HOME > Chowhound > General Topics >
Jun 15, 2009 09:07 PM

Mangosteen - where are they grown?

I picked some up from ranch 99 in Van Nuys yesterday $5.99/lb, ends up being about $1 each. Pleasantly surprised, sweet, firm and uniformly white in color. Additionally the outer skin is a lot thinner than the one's I used to eat in SE Asia.

Expensive but surprisingly good for sure.

Does anyone know where they are being sourced from?

  1. Click to Upload a photo (10 MB limit)
  1. Possibly Hawai‘i... I know people on the Hilo side of the Big Island with huge plantations of lychee, long an and rambutan.

    6 Replies
    1. re: Das Ubergeek

      I did have some decent rambutans in Hilo a few years back, did not see any mangosteens though. Hope they keep it up, woohooo domestic tropical fruits!

      What's next durians?!?

      1. re: Das Ubergeek

        I left the fruit biz about 1.5 years ago. At that time there weren't any plans for anything from Hawaii. Puerto Rico has some Mangosteen but they weren't able to get a steady supply for a big number of markets. I'm guessing these are all from Thailand especially since this is in the thick of their season.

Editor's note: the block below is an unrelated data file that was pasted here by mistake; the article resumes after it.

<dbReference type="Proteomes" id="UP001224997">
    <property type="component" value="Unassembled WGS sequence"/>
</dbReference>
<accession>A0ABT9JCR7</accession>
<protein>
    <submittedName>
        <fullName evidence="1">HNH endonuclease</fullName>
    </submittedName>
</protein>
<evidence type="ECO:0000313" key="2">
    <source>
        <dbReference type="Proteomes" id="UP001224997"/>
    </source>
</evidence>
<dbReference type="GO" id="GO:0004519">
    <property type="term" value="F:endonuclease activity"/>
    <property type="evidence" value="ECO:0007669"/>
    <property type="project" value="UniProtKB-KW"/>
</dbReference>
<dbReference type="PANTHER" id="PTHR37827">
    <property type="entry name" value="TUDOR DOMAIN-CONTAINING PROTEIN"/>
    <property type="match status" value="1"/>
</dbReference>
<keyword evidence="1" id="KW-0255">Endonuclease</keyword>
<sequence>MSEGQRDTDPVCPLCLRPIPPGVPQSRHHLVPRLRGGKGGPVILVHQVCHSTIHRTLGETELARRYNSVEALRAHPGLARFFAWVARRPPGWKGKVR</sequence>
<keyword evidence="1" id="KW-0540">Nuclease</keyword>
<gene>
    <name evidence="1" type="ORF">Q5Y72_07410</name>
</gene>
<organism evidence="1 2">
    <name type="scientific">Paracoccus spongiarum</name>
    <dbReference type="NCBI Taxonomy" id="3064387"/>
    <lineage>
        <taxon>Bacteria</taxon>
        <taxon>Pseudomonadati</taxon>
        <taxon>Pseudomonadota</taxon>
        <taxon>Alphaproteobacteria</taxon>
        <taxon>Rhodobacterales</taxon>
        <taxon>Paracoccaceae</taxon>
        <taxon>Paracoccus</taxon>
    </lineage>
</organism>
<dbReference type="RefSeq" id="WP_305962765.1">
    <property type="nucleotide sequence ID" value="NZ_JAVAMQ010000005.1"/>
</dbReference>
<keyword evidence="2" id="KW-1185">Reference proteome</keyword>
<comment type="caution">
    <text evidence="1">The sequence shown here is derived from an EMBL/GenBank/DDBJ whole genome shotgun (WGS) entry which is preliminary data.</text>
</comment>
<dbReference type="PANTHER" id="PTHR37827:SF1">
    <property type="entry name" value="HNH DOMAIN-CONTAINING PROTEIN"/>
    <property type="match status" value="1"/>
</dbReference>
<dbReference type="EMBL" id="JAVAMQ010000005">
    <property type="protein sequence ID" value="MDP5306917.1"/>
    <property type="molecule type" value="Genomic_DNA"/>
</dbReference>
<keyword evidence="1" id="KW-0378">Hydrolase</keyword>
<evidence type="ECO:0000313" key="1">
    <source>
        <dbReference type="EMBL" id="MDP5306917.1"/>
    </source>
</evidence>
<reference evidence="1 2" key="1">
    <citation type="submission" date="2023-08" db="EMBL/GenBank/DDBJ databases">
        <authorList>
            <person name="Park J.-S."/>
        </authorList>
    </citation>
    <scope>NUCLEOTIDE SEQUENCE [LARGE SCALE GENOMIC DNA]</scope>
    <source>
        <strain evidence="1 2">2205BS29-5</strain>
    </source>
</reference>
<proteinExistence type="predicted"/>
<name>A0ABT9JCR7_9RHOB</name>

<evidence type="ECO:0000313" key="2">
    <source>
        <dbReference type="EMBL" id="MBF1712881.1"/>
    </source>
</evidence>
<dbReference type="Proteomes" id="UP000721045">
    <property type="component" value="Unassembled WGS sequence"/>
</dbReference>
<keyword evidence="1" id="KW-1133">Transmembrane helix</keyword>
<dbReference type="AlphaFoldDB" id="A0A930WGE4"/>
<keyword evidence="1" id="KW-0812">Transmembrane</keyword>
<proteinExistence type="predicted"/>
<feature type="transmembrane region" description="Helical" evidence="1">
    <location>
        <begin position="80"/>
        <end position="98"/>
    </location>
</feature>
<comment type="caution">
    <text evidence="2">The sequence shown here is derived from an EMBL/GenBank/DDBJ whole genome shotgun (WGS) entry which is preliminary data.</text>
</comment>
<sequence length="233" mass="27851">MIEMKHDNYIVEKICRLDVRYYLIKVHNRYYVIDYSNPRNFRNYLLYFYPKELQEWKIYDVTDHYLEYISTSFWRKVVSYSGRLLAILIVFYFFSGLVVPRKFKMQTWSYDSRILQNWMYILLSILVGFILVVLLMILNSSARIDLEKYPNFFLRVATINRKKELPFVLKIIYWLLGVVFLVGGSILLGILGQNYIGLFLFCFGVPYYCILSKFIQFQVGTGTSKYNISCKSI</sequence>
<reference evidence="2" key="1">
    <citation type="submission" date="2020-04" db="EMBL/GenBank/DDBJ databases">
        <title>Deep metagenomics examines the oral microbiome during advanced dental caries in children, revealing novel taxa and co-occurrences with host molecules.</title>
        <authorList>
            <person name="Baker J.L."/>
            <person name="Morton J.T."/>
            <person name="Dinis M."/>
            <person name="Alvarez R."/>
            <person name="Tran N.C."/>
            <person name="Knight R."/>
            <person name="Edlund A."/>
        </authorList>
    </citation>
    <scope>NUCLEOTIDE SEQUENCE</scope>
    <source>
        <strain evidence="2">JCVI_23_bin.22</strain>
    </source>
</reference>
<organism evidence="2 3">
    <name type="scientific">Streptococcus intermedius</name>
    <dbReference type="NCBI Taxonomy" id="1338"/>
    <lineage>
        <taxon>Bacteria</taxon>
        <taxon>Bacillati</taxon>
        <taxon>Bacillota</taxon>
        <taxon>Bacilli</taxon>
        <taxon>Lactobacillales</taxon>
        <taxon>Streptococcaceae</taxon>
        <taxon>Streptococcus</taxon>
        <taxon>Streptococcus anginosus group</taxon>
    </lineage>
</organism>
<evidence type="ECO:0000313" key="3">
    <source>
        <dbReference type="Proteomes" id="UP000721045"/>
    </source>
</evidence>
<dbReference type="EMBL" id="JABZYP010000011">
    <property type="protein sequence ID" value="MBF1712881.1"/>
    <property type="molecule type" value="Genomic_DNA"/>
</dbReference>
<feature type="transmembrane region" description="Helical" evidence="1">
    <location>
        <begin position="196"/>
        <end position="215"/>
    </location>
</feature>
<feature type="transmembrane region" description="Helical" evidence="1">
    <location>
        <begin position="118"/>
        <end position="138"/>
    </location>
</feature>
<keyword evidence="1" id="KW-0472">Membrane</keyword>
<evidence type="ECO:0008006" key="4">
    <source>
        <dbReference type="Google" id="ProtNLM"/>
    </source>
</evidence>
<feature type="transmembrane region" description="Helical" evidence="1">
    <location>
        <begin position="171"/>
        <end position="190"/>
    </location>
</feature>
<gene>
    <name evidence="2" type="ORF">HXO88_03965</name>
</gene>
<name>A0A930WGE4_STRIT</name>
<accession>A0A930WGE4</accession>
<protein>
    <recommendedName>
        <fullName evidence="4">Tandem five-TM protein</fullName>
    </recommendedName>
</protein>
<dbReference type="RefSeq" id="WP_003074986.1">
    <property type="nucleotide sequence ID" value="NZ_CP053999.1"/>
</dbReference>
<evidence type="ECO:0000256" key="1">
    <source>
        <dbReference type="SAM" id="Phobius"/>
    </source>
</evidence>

1. re: Das Ubergeek

          Rambutans abound in Hawaii, including some old trees. They can be excellent.

          I bought mangosteens last year but a chef and I concluded that they were not comparable to the ones in Thailand. You should be able to rip them apart but the ones I had were like golf balls, especially after the first batch. Hopefully they're getting better this year.

          1. re: Das Ubergeek

            Not Hawaii for mangosteens. Supposedly the only place hot enough to grow them domestically is South Florida; though apparently the trees that have been planted there are still too young to bear enough fruit to be sold commercially.

            1. re: mandelabra

              When I did my last work with the exotic growers in South Florida they hadn't planted any "commercial" crops yet. They said they were difficult to grow and to get good fruit from. This was a few years back though and they were experimenting. At the time they had just gotten fruit from their longan trees that were made to fruit in the off-season.

              1. re: BobMack

                Mangosteens usually like it miserably hot and humid - the muggier the better. The culture is ultra-tropical - I don't think any part of the US offers this year-round. South Florida is probably the closest the US has to places like Thailand, Indonesia and Malaysia, but I wonder if it's hot and humid enough for the duration of the year? I'm thinking they'd have better luck in Central or South America...